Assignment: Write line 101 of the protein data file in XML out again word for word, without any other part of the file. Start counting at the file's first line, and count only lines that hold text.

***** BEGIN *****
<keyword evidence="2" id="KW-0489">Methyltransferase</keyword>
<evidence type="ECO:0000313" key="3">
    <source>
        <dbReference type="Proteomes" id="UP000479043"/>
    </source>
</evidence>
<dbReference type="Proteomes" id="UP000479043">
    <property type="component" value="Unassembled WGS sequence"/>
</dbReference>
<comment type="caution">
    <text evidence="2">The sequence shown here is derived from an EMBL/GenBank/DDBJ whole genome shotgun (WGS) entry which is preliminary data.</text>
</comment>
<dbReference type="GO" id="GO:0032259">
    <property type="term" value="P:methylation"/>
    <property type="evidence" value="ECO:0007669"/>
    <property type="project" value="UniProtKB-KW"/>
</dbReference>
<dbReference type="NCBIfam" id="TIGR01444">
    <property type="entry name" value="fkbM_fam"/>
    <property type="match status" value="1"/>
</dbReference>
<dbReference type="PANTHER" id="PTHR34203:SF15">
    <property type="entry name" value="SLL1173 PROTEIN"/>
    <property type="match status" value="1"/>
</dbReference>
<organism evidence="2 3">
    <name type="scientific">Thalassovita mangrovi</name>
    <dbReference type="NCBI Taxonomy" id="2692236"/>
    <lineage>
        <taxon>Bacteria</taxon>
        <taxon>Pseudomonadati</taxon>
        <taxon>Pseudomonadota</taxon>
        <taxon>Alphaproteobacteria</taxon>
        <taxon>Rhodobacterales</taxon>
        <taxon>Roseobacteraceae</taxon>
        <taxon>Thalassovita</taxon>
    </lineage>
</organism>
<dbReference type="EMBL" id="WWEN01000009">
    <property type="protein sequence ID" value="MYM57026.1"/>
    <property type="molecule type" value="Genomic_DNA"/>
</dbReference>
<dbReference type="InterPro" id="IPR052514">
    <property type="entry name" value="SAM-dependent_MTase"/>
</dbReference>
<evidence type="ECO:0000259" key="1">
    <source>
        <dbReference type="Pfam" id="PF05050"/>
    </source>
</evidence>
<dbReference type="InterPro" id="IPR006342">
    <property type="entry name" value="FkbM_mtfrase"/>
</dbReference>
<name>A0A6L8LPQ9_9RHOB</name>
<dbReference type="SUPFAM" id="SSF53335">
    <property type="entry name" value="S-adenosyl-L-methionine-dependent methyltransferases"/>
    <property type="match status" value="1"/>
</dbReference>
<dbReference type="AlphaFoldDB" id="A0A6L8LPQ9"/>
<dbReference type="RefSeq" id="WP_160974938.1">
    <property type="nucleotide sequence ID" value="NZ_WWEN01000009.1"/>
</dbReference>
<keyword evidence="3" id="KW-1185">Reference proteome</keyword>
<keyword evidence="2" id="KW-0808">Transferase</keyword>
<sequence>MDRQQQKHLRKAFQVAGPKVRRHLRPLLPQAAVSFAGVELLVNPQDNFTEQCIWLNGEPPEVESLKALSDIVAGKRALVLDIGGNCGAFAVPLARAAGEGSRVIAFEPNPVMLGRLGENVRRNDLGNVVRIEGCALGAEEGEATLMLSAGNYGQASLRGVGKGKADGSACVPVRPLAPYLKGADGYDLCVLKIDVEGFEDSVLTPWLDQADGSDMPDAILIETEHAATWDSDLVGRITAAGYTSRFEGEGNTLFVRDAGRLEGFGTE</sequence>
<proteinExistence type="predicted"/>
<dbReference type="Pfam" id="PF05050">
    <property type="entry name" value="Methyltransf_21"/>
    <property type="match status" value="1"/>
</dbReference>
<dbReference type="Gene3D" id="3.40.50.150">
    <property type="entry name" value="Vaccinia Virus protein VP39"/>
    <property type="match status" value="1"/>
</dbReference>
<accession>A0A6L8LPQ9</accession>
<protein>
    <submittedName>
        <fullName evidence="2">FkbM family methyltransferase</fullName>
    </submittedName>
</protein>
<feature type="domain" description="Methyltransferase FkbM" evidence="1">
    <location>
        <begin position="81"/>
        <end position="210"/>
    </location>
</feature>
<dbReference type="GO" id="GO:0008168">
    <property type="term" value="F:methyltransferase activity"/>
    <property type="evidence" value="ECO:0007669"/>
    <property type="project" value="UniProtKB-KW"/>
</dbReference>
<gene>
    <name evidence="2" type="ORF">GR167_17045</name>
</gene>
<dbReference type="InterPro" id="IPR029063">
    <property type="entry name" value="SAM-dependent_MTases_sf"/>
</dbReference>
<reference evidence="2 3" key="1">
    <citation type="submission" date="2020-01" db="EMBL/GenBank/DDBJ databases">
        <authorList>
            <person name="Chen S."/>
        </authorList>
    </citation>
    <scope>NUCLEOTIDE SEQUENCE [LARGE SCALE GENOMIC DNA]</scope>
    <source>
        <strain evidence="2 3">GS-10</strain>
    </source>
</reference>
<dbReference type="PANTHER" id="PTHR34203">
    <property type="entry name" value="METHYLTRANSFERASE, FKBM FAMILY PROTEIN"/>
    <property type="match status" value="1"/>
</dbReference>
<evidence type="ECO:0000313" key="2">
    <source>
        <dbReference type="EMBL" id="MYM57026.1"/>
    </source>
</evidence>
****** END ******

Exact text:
            <person name="Chen S."/>